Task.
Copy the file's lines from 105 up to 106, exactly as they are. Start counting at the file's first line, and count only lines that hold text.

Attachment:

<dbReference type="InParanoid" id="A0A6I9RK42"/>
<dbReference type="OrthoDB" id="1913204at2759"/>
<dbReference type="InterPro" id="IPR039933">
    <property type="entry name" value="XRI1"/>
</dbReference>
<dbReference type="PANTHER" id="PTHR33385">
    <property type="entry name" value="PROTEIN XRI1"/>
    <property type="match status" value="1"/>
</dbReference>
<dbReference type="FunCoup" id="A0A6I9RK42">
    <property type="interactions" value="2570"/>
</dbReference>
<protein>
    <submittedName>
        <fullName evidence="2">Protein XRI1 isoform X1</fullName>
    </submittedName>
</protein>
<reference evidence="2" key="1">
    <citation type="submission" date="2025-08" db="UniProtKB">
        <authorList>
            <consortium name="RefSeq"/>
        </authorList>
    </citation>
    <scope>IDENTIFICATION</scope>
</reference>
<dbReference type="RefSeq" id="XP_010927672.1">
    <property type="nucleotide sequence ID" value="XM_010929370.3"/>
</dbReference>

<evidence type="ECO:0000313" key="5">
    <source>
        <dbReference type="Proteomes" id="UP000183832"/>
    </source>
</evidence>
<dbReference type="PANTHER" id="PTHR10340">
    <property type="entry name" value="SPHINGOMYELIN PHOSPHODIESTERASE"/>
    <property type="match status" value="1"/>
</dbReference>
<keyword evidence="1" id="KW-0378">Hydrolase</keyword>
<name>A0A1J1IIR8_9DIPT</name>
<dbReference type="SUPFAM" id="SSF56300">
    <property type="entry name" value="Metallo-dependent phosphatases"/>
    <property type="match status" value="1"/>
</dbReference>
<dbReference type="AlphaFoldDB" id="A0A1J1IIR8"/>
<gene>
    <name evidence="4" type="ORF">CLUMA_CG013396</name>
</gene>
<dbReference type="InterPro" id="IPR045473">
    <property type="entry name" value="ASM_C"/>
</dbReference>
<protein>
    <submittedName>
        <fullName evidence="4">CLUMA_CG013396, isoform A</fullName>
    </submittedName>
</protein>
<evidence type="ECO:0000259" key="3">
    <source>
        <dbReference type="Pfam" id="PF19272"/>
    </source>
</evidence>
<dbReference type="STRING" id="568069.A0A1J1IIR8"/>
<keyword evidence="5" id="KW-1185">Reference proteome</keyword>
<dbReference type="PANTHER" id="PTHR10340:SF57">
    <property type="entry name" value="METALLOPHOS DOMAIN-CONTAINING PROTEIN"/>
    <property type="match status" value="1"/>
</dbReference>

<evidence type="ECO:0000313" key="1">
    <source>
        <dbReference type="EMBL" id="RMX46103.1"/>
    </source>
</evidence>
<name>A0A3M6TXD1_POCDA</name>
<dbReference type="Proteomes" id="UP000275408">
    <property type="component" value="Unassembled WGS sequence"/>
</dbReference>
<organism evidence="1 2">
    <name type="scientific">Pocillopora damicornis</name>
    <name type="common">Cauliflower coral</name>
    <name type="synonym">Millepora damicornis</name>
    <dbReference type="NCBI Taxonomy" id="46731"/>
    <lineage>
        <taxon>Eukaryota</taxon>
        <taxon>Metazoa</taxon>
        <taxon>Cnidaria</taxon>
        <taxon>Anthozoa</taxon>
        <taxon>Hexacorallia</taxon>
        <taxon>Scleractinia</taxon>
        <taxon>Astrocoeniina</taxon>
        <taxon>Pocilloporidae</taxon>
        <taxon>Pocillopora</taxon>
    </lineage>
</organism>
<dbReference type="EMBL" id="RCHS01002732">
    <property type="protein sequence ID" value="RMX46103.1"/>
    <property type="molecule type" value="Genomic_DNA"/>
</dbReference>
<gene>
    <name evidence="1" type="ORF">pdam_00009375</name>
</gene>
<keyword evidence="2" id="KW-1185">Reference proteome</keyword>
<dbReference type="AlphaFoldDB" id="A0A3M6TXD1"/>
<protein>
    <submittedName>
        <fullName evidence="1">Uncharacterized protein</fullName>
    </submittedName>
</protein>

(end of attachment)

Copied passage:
    </submittedName>
</protein>